Monday, August 24, 2009

What is Dublin Dr. Pepper?

Here in Texas it isn't a mystery to anyone, we see "Dublin Dr. Pepper" all the time and it is starting to show up at more and more fast food restaurants. But I'm betting that some of you out there haven't heard of it, so here's a little background:

Dublin Dr. Pepper is only different from the regular Dr. Pepper soft drink in one important way... Pure Cane Sugar is as a sweetener instead of HFCS (High Fructose Corn Syrup).

With all the hub-bub about HFCS these days (justified or not), a lot of people seek out products without it and for Dr. Pepper fans who want to eliminate HFCS, this is their only option.

But what about taste? Just about everyone you ask, including myself, will tell you they can definitely tell the difference between Dublin DP and regular DP. With Dublin DP the sweetness is more 'natural' and many claim there isn't an HFCS aftertaste that is noticeable with beverages sweetened with HFCS.

But why Dublin? Well, Dublin Dr. Pepper is only produced in one place: Dublin, Texas. (By the way, we also have towns in Texas named London, Athens, Paris, and 'Cut and Shoot'!)

In the late '70s when most soft drink makers were switching from cane sugar to HFCS, the owner of the Dublin Dr. Pepper Bottling Company decided not to make the switch. To this day, they only use cane sugar, year 'round, to make their Dr. Pepper.

Technically, Dr. Pepper from the Dublin plant can only be sold in a 44-mile radius of Dublin, Texas, but 'bootlegged' bottles of Dublin Dr. Pepper can be found throughout Texas and even in other states. These bottles are purchased in the Dublin area and the shipped and re-sold elsewhere. It can also be purchased online.

By the way, the Dublin bottling plant is the oldest Dr. Pepper bottler. It has been in continuous use since 1891, just 6 years after DP debuted in Waco, Texas.

"Dublin" might even become an adjective to describe beverages (or other products) made without HFCS and with cane sugar. I drove by a Chicken Express restaurant recently and their sign out front advertised "Dublin Lemonade." I drove-through and ordered one and asked the girl why it was called Dublin Lemonade. I knew the answer before I asked, but she confirmed it, "It's made with real sugar, not that corn stuff."

Around here (Dallas/Fort Worth) you can go in just about any grocery store and pick up a six pack of 8oz. bottles of Dublin DP.

You never know where Dublin Dr. Pepper might pop up. Evidently it is available 'on-tap' at a Jason's Deli in Denver, CO.

The photo above shows the Dublin Dr. Pepper 8 oz. bottles. Note the "Imperial Sugar" logo on the bottle and 6-pack box. This is found only on Dublin Dr. Pepper as it is the only Dr. Pepper to use real pure cane sugar.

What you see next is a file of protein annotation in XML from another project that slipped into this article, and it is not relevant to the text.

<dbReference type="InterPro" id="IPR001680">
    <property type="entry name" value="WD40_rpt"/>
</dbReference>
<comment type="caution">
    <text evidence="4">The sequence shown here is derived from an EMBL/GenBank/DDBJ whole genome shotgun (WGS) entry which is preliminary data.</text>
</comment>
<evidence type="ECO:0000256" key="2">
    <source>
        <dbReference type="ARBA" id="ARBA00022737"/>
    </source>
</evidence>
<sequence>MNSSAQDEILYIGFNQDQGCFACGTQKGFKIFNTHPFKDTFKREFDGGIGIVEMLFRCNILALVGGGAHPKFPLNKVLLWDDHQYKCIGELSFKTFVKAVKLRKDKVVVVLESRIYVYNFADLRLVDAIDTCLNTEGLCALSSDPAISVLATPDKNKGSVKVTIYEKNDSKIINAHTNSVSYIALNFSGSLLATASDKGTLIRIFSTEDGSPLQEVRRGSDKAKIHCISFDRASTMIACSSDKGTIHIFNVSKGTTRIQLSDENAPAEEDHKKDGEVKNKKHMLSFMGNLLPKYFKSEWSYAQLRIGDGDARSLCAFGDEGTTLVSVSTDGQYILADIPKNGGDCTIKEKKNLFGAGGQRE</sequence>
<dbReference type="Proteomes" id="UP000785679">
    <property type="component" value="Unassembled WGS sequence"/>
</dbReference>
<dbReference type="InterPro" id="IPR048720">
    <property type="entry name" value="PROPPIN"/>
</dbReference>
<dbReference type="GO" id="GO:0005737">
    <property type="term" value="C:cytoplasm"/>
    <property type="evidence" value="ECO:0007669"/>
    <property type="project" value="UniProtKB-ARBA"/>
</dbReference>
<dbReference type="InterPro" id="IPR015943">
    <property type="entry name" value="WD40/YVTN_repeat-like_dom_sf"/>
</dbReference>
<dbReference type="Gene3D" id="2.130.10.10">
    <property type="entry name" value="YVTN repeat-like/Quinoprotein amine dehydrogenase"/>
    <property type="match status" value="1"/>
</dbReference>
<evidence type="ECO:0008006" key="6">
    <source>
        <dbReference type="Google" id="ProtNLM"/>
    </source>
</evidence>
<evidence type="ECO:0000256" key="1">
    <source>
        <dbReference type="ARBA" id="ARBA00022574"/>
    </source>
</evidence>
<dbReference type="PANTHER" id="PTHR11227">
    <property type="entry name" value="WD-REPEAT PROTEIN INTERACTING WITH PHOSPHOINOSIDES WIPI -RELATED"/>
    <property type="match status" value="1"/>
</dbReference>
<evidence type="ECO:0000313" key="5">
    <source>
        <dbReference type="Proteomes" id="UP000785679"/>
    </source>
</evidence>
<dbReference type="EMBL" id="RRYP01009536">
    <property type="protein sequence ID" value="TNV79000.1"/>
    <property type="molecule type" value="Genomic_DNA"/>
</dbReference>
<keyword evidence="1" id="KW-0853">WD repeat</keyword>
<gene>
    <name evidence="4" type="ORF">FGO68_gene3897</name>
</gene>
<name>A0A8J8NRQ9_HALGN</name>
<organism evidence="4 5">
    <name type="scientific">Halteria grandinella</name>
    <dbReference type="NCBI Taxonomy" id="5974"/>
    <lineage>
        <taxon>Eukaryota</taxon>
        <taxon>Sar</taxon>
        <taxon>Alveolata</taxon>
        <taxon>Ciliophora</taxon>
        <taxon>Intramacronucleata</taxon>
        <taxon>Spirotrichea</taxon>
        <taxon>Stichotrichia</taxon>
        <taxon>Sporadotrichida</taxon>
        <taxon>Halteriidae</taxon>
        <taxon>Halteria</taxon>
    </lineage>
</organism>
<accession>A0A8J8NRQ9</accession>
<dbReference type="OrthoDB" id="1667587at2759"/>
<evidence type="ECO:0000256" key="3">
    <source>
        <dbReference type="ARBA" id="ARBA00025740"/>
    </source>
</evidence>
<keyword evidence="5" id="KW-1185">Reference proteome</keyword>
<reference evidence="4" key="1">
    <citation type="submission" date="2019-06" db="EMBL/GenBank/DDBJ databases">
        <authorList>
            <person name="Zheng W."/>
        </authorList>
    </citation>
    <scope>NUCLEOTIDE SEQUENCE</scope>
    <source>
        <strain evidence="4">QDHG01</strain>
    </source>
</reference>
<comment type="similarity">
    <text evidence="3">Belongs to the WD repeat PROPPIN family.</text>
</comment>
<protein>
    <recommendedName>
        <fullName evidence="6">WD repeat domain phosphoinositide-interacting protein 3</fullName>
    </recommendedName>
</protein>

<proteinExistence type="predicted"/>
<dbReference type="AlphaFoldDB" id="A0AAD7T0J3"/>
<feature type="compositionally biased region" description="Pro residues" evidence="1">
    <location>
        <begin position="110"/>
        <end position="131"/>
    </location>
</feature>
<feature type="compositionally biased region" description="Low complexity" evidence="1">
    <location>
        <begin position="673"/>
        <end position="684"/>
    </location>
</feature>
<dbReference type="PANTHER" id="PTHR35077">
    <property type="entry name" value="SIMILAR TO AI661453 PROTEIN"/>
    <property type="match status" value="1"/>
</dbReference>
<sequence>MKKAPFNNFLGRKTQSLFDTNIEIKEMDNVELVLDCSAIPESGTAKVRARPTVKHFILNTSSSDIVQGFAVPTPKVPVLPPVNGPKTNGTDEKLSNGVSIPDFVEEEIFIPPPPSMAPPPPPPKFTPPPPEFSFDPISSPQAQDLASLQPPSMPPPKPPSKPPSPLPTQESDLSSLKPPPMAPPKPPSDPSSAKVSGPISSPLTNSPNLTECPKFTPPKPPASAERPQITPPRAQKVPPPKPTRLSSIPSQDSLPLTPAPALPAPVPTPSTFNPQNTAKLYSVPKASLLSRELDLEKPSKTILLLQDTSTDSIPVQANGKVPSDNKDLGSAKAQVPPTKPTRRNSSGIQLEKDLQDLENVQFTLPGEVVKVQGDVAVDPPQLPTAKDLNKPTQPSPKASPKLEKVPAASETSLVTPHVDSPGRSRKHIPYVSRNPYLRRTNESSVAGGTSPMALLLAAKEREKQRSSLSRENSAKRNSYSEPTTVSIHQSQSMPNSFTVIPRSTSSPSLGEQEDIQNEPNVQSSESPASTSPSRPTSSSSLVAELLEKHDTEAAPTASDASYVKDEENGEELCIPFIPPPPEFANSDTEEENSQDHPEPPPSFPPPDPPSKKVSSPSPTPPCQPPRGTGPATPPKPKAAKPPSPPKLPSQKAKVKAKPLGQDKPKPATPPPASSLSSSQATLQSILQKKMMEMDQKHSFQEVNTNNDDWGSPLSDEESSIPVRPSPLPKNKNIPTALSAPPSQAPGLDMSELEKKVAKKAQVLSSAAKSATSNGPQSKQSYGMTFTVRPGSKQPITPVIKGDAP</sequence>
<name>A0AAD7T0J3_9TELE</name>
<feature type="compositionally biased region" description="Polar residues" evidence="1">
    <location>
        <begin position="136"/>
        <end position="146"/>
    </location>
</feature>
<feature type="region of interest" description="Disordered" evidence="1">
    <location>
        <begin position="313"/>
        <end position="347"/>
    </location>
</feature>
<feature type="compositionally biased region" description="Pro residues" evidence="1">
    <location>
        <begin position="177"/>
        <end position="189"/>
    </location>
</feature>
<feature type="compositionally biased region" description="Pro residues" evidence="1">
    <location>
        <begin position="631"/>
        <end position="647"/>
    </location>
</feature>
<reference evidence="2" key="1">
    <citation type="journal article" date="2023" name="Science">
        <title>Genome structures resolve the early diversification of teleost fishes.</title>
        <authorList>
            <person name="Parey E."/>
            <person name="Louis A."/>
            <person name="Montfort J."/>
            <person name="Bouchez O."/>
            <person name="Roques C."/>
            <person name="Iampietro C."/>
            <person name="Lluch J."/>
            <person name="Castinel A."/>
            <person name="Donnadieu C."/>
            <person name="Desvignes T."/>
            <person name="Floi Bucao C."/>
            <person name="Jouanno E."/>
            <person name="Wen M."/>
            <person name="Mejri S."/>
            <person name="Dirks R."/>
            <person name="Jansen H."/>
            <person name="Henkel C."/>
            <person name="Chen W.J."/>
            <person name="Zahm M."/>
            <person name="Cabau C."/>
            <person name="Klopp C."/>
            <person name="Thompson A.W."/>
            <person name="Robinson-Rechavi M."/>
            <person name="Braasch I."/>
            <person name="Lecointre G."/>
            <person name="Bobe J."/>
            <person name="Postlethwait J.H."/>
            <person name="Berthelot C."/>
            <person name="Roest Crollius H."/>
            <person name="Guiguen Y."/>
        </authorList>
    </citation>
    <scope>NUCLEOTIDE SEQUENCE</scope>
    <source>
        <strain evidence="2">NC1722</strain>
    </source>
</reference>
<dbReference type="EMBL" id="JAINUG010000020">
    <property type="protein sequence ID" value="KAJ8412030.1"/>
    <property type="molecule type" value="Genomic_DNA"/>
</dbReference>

There are some other smaller bottlers that use pure cane sugar.

Mexico is another popular source of soft drinks made with real sugar (as opposed to corn syrup). Coca-Cola made in Mexico is not made with HFCS and is also available in many grocery stores in Texas and California. Another Mexican option free of HFCS is Jarritos sodas. Jarritos started in Mexico in 1950, is the first national soft drink brand in Mexico and the leading brand in the mexican soft drink category in the U.S. Jarritos is available in nine delicious fruit flavors: Tamarind, Mandarin, Fruit Punch, Jamaica, Lime, Grapefruit, Guava, Pineapple and Strawberry.

Another great Cane Sugar carbonated beverage is Boylan's. They have a ton of flavors and also don't use HFCS.

So, next time you're in Texas, give Dublin Dr. Pepper a try and see if you can tell the difference between using pure cane sugar and HFCS as a sweetener.

If you do, let us know your thoughts in the comments below. Also let us know where you've found Dublin Dr. Pepper outside of Texas and any other Dublin DP stories.


Christy said...

Jones Soda is also made with cane sugar.

Dublin Dr. Pepper is available on tap at Jason's Deli in Olathe, KS.

Anonymous said...

Sadly the Jason's Deli here in Columbus GA no longer carries Dublin Dr. Pepper :/

Cagey (Kelli Oliver George) said...

As a resident of Olathe, I cannot wait to try the Dublin Dr. Pepper.

When I was in Pakistan in the early 90s, my tastes switched from Coke to Pepsi - because they both use real sugar there, the formulation/taste changed. Yes, there IS a different between corn and sugar. Heh.

JustinM said...

I go to Galco's Soda Pop Stop in Los Angeles and get myself some Dublin DP every once in a while. It's certainly pricey, but it's fun to sit on the couch in the summer and watch baseball with a bottle of it in my hand

Scott Jones said...

Thanks for the rundown, I had no idea it came from Dublin, Texas. And yes, it was available in Denver, the only place I've ever seen it.

Turbo Sexophonic said...

Just moved away from Austin and I so miss Dublin Dr. Pepper and Mex soft drinks.

Anonymous said...

wicked as im from tasmania, australia and i found dr pepper in elizabeth town so happy .... dr perpper dublin is much better tasting

Kathryn T. S. Bass said...

Costco carries Mexican Coke (at least here in Denver).

Marktrek said...

What upsets me the most is that along with other crops, growing corn is subsidized in the US. Now for small farmers, I agree with the policy. But we do this to keep food prices down. Making sugar out of corn has put the cane business in Hawaii, Florida and Louisiana out of business. It has also ruined the beet sugar business in places like Colorado. So our tax dollars are going to ruin diverse agriculture and make unhealthy products. The tax subsidy should not be used for corn turned into sugar.